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Figuring out what to write about on my blogs is a challenge I face every week, especially with our firm’s patent blog. (I practice intellectual property, but not patent law.) I worry that my posts won’t be helpful or interesting enough to be worth reading, and therefore won’t do anything to help the law firm or my reputation.
At Content Marketing World (hands down the best marketing conference I’ve ever attended, featuring hundreds of experts — and not just because I’m a speaker), I always come away with inspiration and practical information to apply to my marketing. At this year’s conference, I was reminded that my audience is always telling me what content they’re looking for — if I take the time to look.
Keyword Tool is an amazing, easy-to-use, free tool that lets you see what people are searching for on various platforms, including Google and YouTube. (Hat tip to Arnie Kuenn of Vertical Measures for reminding me about this tool.)
I used Keyword Tool and searched for “patent” and it gave me over 700 Google keyword results, including results related to patent leather. More results were available if I purchased Keyword Tool Pro. The results list I received afforded me the opportunity to step back and see what average consumers want to know about patents. From this list, I developed over 20 ideas for blog posts to share with my team.
I’ve written about Reddit before. It’s a social media news site with bulletin boards, called subreddits, for just about every subcategory you can imagine. When I need ideas for my law firm blog posts, I’ll check the patents, inventions, trademark, cyberlaws or small business subreddits to see what those communities are talking about. There are also subreddits for law and legal advice that can help get my creative wheels turning.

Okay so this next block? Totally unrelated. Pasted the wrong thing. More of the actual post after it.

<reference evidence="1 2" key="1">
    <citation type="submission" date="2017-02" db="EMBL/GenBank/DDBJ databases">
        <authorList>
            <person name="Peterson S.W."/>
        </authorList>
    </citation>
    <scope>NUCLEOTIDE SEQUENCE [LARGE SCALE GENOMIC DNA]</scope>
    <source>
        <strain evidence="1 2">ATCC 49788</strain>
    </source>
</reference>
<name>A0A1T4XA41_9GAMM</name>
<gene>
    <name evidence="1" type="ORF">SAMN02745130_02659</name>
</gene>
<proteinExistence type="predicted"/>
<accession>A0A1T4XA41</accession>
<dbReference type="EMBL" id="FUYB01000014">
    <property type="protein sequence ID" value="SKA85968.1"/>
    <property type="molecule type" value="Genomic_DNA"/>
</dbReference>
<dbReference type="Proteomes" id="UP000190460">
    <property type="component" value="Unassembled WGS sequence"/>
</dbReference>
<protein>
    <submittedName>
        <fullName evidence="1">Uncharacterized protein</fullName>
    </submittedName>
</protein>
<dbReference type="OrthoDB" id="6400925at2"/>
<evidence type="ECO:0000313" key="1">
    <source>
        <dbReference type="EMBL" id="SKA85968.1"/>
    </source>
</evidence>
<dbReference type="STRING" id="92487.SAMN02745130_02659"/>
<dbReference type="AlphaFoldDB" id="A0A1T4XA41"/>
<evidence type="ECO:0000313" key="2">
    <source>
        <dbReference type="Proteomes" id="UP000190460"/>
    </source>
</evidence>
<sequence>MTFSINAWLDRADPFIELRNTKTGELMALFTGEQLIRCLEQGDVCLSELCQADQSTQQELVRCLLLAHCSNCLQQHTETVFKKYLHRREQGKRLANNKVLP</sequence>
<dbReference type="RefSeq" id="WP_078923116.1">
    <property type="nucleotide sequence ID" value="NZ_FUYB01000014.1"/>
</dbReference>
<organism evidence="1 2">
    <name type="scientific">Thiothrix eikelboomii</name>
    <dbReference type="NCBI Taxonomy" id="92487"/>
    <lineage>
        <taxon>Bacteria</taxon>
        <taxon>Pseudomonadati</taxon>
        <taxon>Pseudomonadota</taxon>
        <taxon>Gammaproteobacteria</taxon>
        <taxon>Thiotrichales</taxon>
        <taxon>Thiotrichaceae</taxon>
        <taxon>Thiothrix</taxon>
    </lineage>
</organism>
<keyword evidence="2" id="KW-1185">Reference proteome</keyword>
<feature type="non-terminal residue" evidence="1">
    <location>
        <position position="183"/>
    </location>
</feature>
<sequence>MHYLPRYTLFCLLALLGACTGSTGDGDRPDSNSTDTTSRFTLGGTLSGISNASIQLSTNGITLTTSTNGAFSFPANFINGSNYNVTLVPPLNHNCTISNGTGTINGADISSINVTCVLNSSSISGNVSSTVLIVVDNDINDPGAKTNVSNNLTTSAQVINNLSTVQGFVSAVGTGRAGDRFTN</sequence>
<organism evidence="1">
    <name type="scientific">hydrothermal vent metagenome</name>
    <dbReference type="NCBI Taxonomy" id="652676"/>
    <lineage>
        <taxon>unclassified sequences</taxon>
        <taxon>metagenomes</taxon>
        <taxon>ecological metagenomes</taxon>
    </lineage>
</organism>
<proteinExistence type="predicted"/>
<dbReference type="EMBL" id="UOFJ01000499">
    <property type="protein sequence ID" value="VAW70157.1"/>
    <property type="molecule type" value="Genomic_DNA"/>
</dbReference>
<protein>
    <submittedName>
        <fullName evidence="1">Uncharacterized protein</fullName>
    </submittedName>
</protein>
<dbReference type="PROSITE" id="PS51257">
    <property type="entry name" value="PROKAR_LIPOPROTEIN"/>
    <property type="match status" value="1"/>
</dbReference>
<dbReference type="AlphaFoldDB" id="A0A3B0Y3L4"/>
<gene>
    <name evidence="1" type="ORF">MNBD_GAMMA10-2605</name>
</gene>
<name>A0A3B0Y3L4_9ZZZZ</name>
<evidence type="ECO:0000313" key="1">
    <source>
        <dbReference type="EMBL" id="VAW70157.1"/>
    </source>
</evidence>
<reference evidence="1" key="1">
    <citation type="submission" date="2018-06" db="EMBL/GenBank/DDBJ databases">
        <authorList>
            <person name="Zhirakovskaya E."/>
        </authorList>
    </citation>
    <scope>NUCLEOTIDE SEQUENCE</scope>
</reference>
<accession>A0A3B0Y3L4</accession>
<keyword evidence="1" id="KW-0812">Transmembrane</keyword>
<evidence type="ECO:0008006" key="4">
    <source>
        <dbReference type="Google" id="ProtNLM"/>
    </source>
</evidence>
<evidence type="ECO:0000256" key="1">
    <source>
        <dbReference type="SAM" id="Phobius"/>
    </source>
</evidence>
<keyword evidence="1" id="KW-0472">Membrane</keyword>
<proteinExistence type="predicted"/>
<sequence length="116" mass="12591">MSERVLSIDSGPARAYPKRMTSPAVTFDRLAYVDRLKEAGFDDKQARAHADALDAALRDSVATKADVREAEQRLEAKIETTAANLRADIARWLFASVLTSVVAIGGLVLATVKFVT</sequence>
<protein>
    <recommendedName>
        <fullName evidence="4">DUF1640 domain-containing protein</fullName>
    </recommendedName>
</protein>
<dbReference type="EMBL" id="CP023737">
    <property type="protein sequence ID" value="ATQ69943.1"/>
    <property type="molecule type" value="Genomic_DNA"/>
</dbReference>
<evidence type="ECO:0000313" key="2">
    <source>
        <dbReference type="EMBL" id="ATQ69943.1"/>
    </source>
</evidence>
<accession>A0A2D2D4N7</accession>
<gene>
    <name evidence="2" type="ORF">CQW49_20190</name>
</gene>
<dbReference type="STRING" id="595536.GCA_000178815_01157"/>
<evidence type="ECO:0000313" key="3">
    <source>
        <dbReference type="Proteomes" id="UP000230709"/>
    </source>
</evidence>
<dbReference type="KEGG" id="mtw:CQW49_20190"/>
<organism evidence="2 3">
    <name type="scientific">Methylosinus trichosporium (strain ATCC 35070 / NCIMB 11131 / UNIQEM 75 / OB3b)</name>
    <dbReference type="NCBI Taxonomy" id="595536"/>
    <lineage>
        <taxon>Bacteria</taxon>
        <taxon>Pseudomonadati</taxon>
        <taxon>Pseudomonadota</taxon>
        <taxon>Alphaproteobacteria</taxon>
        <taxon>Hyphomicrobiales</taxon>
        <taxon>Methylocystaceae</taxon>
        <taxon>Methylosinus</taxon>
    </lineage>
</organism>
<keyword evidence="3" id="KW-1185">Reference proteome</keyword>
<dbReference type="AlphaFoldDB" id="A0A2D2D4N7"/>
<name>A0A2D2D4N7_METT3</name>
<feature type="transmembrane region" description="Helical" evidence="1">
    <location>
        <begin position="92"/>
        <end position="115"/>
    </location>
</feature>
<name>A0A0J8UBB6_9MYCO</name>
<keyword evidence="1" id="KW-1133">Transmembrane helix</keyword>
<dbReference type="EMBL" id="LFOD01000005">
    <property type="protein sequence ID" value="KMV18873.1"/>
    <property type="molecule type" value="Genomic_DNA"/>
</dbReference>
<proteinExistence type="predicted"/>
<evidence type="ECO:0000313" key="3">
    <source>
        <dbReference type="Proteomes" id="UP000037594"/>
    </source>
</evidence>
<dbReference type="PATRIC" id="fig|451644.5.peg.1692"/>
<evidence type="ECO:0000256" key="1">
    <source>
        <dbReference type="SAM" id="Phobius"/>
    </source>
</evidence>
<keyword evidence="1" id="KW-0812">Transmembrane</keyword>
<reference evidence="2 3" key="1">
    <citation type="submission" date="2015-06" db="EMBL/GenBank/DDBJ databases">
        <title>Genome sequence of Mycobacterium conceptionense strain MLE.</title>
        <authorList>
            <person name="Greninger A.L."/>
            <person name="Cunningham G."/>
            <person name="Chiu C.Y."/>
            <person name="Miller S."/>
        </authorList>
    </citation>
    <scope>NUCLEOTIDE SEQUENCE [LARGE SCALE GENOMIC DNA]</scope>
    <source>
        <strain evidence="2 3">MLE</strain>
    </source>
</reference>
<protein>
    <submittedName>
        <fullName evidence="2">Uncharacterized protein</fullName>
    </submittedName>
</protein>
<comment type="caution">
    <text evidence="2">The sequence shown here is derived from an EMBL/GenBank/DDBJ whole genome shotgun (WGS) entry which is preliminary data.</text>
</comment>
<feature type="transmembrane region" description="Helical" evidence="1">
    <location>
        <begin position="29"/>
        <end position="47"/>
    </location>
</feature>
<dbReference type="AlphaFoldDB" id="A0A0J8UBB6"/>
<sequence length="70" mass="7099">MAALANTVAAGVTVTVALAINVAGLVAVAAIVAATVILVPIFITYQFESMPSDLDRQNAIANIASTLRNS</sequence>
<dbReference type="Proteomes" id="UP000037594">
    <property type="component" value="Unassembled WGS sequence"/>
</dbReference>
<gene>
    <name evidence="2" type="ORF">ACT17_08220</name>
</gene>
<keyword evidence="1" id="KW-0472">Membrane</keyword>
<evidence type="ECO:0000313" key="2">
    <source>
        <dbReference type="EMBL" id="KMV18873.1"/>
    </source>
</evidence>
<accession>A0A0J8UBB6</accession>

One of the best places for inspiration is the inner workings of my own website. There’s a plug-in on my WordPress site called Jetpack that shows how many hits I’m getting on each page and what terms users are searching for to get to my site. I review this list monthly to see what topics are most useful to readers, and to get ideas for future posts and Question of the Day videos. Reviewing the data on Jetpack also gives me insight into what type of posts seem to have the most impact.
I’m my firm’s driving force for our patent blog, even though it’s an area where I don’t practice. To stay abreast of developments in this area, I have a Google Alert set for “patent.” Every day I get a list of news stories that may be suitable for a post. I also have Google Alerts set for other legal topics I’m following.
When I was starting out in my legal career, one of the ways I made ends meet was writing blog posts for a DUI lawyer. Every time a celebrity was arrested for DUI, no matter where it occurred, I wrote a post describing what could have happened if that person had been arrested in my state and the legal repercussions. I often felt like I was repeating the same material, but that didn’t matter because I was the writer, not the reader. What was relevant was that I was responding to current events with pertinent information when the reader wanted to find it.
With all the day-to-day stresses of our client work, it can be difficult to constantly create quality content. Where do you look when you need inspiration?
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Ruth Carter provides a glimpse inside the legal author world.October 15, 2018 0 0 0